Should NHS budgets be spent on parking?

Should patients using NHS services be charged for parking? It is the topic that refuses to drive away. Glenn Dives of the British Parking Association explores the current situation

There has been a great deal of comment lately about parking in hospitals. Parking facilities at hospitals are usually oversubscribed with demand often outstripping supply, and, for this reason, parking facilities and transport links need to be effectively managed to provide a better experience for all, whether they are a patient, visitor or employee. In some cases, this has led to hospitals charging for parking, resulting in political and media attention calling for the abolishing of all charges. These calls have crystallised in a new Bill which begun its progress through the House of Commons on 14 November 2017, sponsored by Robert Halfon, the Conservative MP for Harlow. This Bill seeks to ban outright the charging for parking spaces in England’s NHS hospitals and while it is well intentioned, it fails to address several practical issues concerning the provision of parking. Indeed, it may be a case where the proposed cure may be worse than the disease.

Before considering the Bill, let’s investigate a philosophical question. Is anything free? I’m sure everyone is familiar with the saying ‘there’s no such thing as a free lunch’. Everything built or maintained by people has a cost associated with it and that goes for parking. There is no such thing as a free parking space – somebody, somewhere is paying for it. This is true everywhere: in town centres, at the beach, in the countryside and at the hospital. While some NHS car parks and car parks in general may be free at the point of use the upkeep and maintenance is provided from somewhere else. If it is being patrolled to keep users safe, then someone is paying for that too. These operating costs will not disappear if the charges at point of use are abolished. The question of how and ultimately who is funding this service remains.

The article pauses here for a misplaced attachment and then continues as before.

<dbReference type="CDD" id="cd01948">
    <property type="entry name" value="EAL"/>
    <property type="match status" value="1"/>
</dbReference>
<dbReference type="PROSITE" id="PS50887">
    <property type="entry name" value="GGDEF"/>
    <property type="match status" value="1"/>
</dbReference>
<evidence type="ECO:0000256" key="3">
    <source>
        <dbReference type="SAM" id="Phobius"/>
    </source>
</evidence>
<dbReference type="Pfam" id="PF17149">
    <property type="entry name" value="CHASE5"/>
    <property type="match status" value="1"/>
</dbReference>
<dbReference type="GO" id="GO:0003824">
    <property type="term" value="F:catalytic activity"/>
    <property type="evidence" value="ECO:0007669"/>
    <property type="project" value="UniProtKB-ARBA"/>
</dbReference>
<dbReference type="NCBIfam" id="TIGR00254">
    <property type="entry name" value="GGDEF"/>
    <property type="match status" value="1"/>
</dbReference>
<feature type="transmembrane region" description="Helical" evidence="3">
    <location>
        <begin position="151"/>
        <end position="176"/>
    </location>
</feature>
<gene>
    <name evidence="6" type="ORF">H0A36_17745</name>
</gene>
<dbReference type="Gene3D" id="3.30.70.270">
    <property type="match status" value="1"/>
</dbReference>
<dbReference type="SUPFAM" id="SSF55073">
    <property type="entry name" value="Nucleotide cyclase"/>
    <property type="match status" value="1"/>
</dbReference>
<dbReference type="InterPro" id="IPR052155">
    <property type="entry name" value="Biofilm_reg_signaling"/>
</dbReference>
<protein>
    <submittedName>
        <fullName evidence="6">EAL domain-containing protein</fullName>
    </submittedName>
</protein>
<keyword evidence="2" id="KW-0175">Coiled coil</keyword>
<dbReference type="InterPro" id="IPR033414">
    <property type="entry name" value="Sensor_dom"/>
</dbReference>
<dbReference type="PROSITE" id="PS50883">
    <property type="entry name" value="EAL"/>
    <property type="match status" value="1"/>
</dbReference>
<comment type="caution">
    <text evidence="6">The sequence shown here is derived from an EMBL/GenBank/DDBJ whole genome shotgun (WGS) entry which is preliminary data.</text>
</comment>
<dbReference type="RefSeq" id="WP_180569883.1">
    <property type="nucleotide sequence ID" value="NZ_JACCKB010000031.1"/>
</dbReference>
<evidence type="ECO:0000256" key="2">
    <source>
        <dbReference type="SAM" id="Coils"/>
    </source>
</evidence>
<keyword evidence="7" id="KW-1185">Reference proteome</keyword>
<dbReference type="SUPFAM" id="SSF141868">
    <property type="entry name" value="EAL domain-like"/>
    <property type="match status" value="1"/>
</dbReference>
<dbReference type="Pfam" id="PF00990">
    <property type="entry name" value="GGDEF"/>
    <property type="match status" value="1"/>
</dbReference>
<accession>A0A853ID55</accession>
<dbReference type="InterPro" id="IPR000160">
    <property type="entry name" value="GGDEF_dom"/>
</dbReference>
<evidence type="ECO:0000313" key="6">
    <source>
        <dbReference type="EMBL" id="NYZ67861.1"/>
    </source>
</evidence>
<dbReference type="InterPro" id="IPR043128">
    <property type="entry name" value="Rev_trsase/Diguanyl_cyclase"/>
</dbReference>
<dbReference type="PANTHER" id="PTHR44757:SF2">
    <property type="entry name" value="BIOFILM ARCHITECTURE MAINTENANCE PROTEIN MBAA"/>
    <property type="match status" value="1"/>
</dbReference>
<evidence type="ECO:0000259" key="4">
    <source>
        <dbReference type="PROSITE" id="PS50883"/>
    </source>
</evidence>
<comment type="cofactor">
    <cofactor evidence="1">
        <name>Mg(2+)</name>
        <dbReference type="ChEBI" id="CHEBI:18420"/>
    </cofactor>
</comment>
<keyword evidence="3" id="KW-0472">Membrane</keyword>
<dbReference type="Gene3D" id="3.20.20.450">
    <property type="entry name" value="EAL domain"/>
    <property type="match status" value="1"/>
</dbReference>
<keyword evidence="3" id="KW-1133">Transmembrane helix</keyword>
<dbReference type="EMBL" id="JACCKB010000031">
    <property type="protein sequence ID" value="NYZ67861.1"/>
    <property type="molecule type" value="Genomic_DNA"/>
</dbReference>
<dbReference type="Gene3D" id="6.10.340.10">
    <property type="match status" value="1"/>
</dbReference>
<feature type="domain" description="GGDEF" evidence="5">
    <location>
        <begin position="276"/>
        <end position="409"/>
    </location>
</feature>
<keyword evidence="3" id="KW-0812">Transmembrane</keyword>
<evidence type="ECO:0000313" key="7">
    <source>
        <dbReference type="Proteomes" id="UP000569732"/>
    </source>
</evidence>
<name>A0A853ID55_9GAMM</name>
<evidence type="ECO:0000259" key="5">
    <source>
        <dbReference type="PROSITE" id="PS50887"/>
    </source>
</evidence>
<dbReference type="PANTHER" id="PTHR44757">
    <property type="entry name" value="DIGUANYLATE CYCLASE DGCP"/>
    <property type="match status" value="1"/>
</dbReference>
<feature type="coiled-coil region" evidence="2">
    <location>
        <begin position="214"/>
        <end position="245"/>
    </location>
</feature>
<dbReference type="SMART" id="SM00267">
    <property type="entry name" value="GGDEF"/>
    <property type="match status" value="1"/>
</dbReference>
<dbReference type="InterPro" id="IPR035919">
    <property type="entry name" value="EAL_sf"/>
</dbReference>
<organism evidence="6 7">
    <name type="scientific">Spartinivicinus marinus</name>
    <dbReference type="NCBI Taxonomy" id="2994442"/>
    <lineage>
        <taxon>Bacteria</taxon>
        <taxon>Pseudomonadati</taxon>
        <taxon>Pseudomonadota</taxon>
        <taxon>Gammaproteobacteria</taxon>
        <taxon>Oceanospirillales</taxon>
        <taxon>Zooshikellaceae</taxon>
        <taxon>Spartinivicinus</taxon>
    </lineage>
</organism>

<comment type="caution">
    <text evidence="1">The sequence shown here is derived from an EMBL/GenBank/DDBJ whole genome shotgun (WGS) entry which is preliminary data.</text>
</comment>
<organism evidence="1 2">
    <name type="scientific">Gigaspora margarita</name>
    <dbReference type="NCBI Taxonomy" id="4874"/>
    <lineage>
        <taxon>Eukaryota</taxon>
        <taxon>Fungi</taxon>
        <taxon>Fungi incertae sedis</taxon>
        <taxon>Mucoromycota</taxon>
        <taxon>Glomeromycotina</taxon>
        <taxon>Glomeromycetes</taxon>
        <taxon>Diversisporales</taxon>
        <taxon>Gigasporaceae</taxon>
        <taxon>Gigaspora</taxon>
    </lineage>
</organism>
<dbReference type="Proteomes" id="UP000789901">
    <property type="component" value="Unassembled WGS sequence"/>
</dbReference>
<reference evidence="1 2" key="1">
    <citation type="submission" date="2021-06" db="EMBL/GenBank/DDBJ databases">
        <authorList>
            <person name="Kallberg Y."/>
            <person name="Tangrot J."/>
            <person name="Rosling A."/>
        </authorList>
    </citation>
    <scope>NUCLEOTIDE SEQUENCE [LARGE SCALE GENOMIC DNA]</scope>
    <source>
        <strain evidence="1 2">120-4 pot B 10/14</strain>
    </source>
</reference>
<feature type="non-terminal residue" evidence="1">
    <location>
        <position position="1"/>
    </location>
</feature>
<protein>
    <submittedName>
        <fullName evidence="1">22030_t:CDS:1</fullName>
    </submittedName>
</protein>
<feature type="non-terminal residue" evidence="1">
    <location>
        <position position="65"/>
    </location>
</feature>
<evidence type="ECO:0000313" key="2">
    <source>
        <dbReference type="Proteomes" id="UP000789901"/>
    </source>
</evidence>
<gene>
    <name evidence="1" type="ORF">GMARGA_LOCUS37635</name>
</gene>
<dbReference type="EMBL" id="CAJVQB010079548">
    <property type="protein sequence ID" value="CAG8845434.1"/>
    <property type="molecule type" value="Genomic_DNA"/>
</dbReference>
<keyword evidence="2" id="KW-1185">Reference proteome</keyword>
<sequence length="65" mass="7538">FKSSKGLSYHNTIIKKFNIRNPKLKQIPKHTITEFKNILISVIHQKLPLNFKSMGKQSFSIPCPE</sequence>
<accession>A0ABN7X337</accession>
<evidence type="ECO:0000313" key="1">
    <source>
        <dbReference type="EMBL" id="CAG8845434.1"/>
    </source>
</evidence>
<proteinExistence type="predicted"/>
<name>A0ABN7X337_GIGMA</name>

Hospital parking is no exception to this rule. If hospital parking was not charged for at the point of use, as proposed currently by Halfon’s Bill, then where would the costs of maintenance be paid from? Those maintenance costs in the form of surface repairs, painted lines and grass verges would have to come directly from healthcare budgets, either centrally funded or from the operating budget of the local NHS trust. This is unfortunately the reality of the situation - if those sites are not maintained then they can become dangerous. But funding NHS car parks like this is likely to become a contentious issue and is the first reason why we feel free parking at hospitals doesn’t protect the most vulnerable in our society.

This issue is not limited to the existing parking infrastructure of hospitals, it is an ongoing one that could have significant effects on the behaviour of administrators for years to come. This was evidenced when the Bill was proposed in the House of Commons. James Duddridge, Conservative MP for Rockford and Southend East, highlighted his concern that capital expenditure will not be found to provide more parking spaces. He believed that future capital expenditure on car parks would be limited, because there would be no revenues associated from the expenditure. He went on to ask the question ‘what happens in cases where existing car parks are being built?’. If those plans anticipated a revenue stream following a car park’s construction, the removal of the charges would undermine the budgeting process for the expenditure, possibly leading to the cancelling of the construction of that car park. He also believed if demand for parking increased in the future, that there would be no market mechanism to enable more car parking spaces to be built to cater for it. In the end, he conceded that while the ‘Bill is a popular move—it would be popular with my constituents’, but concluding that it didn’t mean it was the right thing to do.